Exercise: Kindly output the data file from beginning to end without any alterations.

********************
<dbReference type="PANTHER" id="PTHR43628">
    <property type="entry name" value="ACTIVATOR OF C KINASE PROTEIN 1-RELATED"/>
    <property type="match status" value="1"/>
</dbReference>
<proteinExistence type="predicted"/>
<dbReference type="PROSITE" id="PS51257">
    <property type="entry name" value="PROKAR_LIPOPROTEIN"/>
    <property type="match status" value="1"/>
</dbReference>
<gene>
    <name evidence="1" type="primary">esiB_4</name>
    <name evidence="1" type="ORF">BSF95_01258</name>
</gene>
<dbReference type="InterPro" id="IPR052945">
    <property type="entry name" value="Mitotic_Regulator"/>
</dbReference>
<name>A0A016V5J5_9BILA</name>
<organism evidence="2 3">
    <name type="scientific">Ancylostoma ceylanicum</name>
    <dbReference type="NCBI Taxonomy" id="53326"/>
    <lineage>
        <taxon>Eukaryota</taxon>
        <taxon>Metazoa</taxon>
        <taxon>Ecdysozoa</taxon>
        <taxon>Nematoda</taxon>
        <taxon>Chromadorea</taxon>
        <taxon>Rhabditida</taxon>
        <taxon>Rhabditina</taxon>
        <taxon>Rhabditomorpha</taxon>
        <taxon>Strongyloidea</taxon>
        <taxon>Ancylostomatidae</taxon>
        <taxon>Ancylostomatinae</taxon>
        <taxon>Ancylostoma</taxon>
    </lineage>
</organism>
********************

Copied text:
<dbReference type="PANTHER" id="PTHR43628">
    <property type="entry name" value="ACTIVATOR OF C KINASE PROTEIN 1-RELATED"/>
    <property type="match status" value="1"/>
</dbReference>
<proteinExistence type="predicted"/>
<dbReference type="PROSITE" id="PS51257">
    <property type="entry name" value="PROKAR_LIPOPROTEIN"/>
    <property type="match status" value="1"/>
</dbReference>
<gene>
    <name evidence="1" type="primary">esiB_4</name>
    <name evidence="1" type="ORF">BSF95_01258</name>
</gene>
<dbReference type="InterPro" id="IPR052945">
    <property type="entry name" value="Mitotic_Regulator"/>
</dbReference>
<name>A0A016V5J5_9BILA</name>
<organism evidence="2 3">
    <name type="scientific">Ancylostoma ceylanicum</name>
    <dbReference type="NCBI Taxonomy" id="53326"/>
    <lineage>
        <taxon>Eukaryota</taxon>
        <taxon>Metazoa</taxon>
        <taxon>Ecdysozoa</taxon>
        <taxon>Nematoda</taxon>
        <taxon>Chromadorea</taxon>
        <taxon>Rhabditida</taxon>
        <taxon>Rhabditina</taxon>
        <taxon>Rhabditomorpha</taxon>
        <taxon>Strongyloidea</taxon>
        <taxon>Ancylostomatidae</taxon>
        <taxon>Ancylostomatinae</taxon>
        <taxon>Ancylostoma</taxon>
    </lineage>
</organism>